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The weird thing is, germany has only been unififed since the Napoleonic era, which really wasn't all that long ago in terms of history. And even then it wasn't as 'unified' as it is now. For a long time, apparently, Prussia and Austria were competing with each other for dominance over the other german duchies and what not.

So while the idea of a solid germany is 'normal' for most moderns, its really not part of the overall status quo in a sense.

I'd think tho that most of the 'split' now is simply over the integrating EG, which of course brings down WG, and was probably a let down for EG also. But in a generation or two they'll probably think seperation inconceivable.



posted on Apr, 6 2005 @ 11:17 PM
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I used to patrol the East German Border at the Fulda Gap and this is news to me also. A Trillion Euro's is an insane amount of money and Im sure the Russians left quite an environmental disaster at their previous bases when they pulled out (water and ground pollution).

It will all pass as the new generations come up...Im talking the kids born in 1991 and up. To them Germany is one country....there is no east and west, just like after the American Civil War, Northerners and Southerners hated each others guts, but as that generation died, the new ones came in with new ideas.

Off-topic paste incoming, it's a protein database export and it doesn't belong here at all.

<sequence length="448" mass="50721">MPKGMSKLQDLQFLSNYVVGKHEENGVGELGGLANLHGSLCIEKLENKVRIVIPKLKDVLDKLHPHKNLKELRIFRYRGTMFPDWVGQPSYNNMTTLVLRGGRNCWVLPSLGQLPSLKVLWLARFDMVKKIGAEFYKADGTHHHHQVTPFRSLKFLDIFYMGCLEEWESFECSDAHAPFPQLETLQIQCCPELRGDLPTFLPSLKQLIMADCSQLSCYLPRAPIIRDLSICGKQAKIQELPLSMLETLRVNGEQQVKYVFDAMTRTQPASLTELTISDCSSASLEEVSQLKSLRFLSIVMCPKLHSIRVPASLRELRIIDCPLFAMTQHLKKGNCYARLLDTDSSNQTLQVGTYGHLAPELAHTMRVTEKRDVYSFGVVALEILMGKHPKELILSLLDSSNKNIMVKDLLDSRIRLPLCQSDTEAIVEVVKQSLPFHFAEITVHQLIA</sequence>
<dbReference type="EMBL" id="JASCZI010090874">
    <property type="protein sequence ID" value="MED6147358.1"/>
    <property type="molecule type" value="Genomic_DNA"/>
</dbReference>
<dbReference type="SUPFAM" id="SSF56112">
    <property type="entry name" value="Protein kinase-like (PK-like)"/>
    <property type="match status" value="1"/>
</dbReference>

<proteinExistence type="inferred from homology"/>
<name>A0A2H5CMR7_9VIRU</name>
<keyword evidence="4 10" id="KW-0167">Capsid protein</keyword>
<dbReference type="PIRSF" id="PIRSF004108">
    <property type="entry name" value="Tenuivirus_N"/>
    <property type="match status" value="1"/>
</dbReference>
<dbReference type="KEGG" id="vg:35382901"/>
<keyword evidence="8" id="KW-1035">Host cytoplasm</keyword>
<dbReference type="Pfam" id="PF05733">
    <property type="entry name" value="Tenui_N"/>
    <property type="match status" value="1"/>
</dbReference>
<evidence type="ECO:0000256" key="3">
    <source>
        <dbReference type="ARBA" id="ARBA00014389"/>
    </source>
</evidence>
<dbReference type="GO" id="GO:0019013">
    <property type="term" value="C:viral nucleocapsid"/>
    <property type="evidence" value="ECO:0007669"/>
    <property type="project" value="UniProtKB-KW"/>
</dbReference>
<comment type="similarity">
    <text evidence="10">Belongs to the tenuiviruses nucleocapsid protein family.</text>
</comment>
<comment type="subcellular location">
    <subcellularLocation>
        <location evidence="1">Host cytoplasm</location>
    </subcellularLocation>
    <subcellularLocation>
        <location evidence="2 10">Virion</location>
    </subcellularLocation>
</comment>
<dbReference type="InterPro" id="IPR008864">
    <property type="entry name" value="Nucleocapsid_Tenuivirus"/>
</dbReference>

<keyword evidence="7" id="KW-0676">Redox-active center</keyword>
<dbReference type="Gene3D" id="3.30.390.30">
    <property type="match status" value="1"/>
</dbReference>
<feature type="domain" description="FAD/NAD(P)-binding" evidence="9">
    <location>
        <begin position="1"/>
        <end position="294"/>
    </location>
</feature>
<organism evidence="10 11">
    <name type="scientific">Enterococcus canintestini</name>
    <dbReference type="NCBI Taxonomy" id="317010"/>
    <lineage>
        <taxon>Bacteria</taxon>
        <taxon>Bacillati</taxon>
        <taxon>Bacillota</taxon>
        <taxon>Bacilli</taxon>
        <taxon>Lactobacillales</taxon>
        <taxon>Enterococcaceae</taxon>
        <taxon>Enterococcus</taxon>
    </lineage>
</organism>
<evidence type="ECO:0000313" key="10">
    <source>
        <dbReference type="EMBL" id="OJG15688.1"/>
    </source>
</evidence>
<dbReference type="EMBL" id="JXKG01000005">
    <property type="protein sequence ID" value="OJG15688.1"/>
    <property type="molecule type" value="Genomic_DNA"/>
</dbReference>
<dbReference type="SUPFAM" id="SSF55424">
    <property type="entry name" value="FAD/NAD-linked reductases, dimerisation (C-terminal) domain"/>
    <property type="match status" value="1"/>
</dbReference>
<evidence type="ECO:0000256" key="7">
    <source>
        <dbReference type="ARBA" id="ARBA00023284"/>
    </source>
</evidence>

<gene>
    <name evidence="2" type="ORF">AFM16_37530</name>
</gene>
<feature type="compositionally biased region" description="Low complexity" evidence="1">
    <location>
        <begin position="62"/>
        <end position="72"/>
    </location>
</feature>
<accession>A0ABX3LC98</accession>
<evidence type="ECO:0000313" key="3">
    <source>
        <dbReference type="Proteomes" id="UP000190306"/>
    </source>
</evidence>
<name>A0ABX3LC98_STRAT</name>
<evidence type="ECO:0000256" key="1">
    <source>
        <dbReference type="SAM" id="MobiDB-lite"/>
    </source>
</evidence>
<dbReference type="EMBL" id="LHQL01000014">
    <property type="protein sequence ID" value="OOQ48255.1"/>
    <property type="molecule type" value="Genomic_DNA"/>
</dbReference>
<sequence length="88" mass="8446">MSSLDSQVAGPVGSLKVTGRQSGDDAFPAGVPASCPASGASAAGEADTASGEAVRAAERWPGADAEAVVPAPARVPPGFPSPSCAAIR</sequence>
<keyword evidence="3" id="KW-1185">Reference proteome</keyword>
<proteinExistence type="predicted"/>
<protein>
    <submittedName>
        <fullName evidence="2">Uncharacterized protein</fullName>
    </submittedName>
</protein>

Germany will be fine....give them some time.

Maximu§



[edit on 113030p://333 by LA_Maximus]



posted on Apr, 7 2005 @ 01:22 AM
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Originally posted by Byrd

It's unreasonable to expect that it will change in 15 years. People change slowly, and cultures change slowly. They need to address these problems themselves and find a good solution. But to say it's a mistake is more than a little short-sighted.


Could not have put it better myself. The effects of almost 45 years of living under Communist/Totalitarian rule does not go away quickly. It takes a long time. Several generations. Those differences will melt away in time. (IMO)

[edit on 7-4-2005 by Facefirst]